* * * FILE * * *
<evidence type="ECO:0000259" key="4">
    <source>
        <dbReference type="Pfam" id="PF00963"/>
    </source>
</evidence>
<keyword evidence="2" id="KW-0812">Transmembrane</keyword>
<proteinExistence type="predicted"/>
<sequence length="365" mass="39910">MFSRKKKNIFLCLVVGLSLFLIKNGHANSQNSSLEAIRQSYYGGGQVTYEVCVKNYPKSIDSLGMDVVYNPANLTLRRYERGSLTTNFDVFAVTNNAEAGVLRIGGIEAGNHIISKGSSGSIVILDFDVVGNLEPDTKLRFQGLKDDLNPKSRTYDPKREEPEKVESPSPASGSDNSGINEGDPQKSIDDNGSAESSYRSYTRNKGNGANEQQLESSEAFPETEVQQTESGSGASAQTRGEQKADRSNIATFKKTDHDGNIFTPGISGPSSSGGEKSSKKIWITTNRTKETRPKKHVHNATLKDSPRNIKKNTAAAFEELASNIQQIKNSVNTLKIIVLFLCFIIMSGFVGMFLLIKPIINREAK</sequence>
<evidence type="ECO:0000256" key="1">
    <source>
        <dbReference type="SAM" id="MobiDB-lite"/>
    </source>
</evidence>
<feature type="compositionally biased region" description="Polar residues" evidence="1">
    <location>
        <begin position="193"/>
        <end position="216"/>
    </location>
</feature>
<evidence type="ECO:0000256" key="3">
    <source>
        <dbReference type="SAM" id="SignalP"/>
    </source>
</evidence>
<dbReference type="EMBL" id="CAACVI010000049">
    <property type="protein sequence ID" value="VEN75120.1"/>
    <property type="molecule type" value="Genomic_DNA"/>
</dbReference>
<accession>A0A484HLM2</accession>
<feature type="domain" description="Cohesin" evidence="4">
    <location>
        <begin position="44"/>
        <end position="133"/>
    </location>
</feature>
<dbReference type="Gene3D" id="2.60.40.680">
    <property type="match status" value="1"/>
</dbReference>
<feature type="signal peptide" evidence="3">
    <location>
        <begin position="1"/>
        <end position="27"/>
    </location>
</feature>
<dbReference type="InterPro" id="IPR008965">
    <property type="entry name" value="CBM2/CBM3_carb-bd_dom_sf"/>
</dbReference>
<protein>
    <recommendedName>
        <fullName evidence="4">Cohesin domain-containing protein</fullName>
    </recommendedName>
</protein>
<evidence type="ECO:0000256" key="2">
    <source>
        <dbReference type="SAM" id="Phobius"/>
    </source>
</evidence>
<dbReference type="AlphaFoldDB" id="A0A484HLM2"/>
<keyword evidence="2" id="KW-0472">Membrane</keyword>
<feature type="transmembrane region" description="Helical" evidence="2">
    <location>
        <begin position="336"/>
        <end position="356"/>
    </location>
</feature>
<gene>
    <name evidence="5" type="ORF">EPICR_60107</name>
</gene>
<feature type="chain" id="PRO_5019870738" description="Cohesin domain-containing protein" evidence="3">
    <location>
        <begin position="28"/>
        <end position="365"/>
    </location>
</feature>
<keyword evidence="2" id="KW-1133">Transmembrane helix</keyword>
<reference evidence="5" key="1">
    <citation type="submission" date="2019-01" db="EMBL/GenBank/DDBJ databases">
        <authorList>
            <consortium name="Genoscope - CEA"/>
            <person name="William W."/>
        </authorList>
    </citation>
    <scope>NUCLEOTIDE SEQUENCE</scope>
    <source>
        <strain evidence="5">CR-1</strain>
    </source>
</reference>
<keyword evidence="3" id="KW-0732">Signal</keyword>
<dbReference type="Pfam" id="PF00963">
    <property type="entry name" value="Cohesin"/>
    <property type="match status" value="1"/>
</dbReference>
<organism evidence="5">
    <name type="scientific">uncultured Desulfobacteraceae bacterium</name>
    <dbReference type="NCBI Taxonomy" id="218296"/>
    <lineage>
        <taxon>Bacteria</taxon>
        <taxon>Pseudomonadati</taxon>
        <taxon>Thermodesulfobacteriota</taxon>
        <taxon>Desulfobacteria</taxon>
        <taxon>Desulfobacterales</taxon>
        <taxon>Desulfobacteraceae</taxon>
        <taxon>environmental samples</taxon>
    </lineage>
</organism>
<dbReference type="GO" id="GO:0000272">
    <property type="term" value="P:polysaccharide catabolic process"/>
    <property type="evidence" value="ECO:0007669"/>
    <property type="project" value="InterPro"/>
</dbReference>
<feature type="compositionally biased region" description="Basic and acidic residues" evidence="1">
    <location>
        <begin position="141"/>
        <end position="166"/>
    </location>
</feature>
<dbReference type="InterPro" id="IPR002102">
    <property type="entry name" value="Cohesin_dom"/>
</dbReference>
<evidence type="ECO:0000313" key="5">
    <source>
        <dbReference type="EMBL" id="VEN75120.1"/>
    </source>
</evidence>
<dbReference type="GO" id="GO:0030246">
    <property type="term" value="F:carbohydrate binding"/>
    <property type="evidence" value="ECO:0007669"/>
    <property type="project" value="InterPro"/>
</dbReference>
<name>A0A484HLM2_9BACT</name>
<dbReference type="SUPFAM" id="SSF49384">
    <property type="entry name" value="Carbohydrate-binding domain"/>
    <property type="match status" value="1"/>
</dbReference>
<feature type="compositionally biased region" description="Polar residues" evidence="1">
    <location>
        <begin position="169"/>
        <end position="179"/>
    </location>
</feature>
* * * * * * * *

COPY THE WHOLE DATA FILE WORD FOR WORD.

<evidence type="ECO:0000259" key="4">
    <source>
        <dbReference type="Pfam" id="PF00963"/>
    </source>
</evidence>
<keyword evidence="2" id="KW-0812">Transmembrane</keyword>
<proteinExistence type="predicted"/>
<sequence length="365" mass="39910">MFSRKKKNIFLCLVVGLSLFLIKNGHANSQNSSLEAIRQSYYGGGQVTYEVCVKNYPKSIDSLGMDVVYNPANLTLRRYERGSLTTNFDVFAVTNNAEAGVLRIGGIEAGNHIISKGSSGSIVILDFDVVGNLEPDTKLRFQGLKDDLNPKSRTYDPKREEPEKVESPSPASGSDNSGINEGDPQKSIDDNGSAESSYRSYTRNKGNGANEQQLESSEAFPETEVQQTESGSGASAQTRGEQKADRSNIATFKKTDHDGNIFTPGISGPSSSGGEKSSKKIWITTNRTKETRPKKHVHNATLKDSPRNIKKNTAAAFEELASNIQQIKNSVNTLKIIVLFLCFIIMSGFVGMFLLIKPIINREAK</sequence>
<evidence type="ECO:0000256" key="1">
    <source>
        <dbReference type="SAM" id="MobiDB-lite"/>
    </source>
</evidence>
<feature type="compositionally biased region" description="Polar residues" evidence="1">
    <location>
        <begin position="193"/>
        <end position="216"/>
    </location>
</feature>
<evidence type="ECO:0000256" key="3">
    <source>
        <dbReference type="SAM" id="SignalP"/>
    </source>
</evidence>
<dbReference type="EMBL" id="CAACVI010000049">
    <property type="protein sequence ID" value="VEN75120.1"/>
    <property type="molecule type" value="Genomic_DNA"/>
</dbReference>
<accession>A0A484HLM2</accession>
<feature type="domain" description="Cohesin" evidence="4">
    <location>
        <begin position="44"/>
        <end position="133"/>
    </location>
</feature>
<dbReference type="Gene3D" id="2.60.40.680">
    <property type="match status" value="1"/>
</dbReference>
<feature type="signal peptide" evidence="3">
    <location>
        <begin position="1"/>
        <end position="27"/>
    </location>
</feature>
<dbReference type="InterPro" id="IPR008965">
    <property type="entry name" value="CBM2/CBM3_carb-bd_dom_sf"/>
</dbReference>
<protein>
    <recommendedName>
        <fullName evidence="4">Cohesin domain-containing protein</fullName>
    </recommendedName>
</protein>
<evidence type="ECO:0000256" key="2">
    <source>
        <dbReference type="SAM" id="Phobius"/>
    </source>
</evidence>
<dbReference type="AlphaFoldDB" id="A0A484HLM2"/>
<keyword evidence="2" id="KW-0472">Membrane</keyword>
<feature type="transmembrane region" description="Helical" evidence="2">
    <location>
        <begin position="336"/>
        <end position="356"/>
    </location>
</feature>
<gene>
    <name evidence="5" type="ORF">EPICR_60107</name>
</gene>
<feature type="chain" id="PRO_5019870738" description="Cohesin domain-containing protein" evidence="3">
    <location>
        <begin position="28"/>
        <end position="365"/>
    </location>
</feature>
<keyword evidence="2" id="KW-1133">Transmembrane helix</keyword>
<reference evidence="5" key="1">
    <citation type="submission" date="2019-01" db="EMBL/GenBank/DDBJ databases">
        <authorList>
            <consortium name="Genoscope - CEA"/>
            <person name="William W."/>
        </authorList>
    </citation>
    <scope>NUCLEOTIDE SEQUENCE</scope>
    <source>
        <strain evidence="5">CR-1</strain>
    </source>
</reference>
<keyword evidence="3" id="KW-0732">Signal</keyword>
<dbReference type="Pfam" id="PF00963">
    <property type="entry name" value="Cohesin"/>
    <property type="match status" value="1"/>
</dbReference>
<organism evidence="5">
    <name type="scientific">uncultured Desulfobacteraceae bacterium</name>
    <dbReference type="NCBI Taxonomy" id="218296"/>
    <lineage>
        <taxon>Bacteria</taxon>
        <taxon>Pseudomonadati</taxon>
        <taxon>Thermodesulfobacteriota</taxon>
        <taxon>Desulfobacteria</taxon>
        <taxon>Desulfobacterales</taxon>
        <taxon>Desulfobacteraceae</taxon>
        <taxon>environmental samples</taxon>
    </lineage>
</organism>
<dbReference type="GO" id="GO:0000272">
    <property type="term" value="P:polysaccharide catabolic process"/>
    <property type="evidence" value="ECO:0007669"/>
    <property type="project" value="InterPro"/>
</dbReference>
<feature type="compositionally biased region" description="Basic and acidic residues" evidence="1">
    <location>
        <begin position="141"/>
        <end position="166"/>
    </location>
</feature>
<dbReference type="InterPro" id="IPR002102">
    <property type="entry name" value="Cohesin_dom"/>
</dbReference>
<evidence type="ECO:0000313" key="5">
    <source>
        <dbReference type="EMBL" id="VEN75120.1"/>
    </source>
</evidence>
<dbReference type="GO" id="GO:0030246">
    <property type="term" value="F:carbohydrate binding"/>
    <property type="evidence" value="ECO:0007669"/>
    <property type="project" value="InterPro"/>
</dbReference>
<name>A0A484HLM2_9BACT</name>
<dbReference type="SUPFAM" id="SSF49384">
    <property type="entry name" value="Carbohydrate-binding domain"/>
    <property type="match status" value="1"/>
</dbReference>
<feature type="compositionally biased region" description="Polar residues" evidence="1">
    <location>
        <begin position="169"/>
        <end position="179"/>
    </location>
</feature>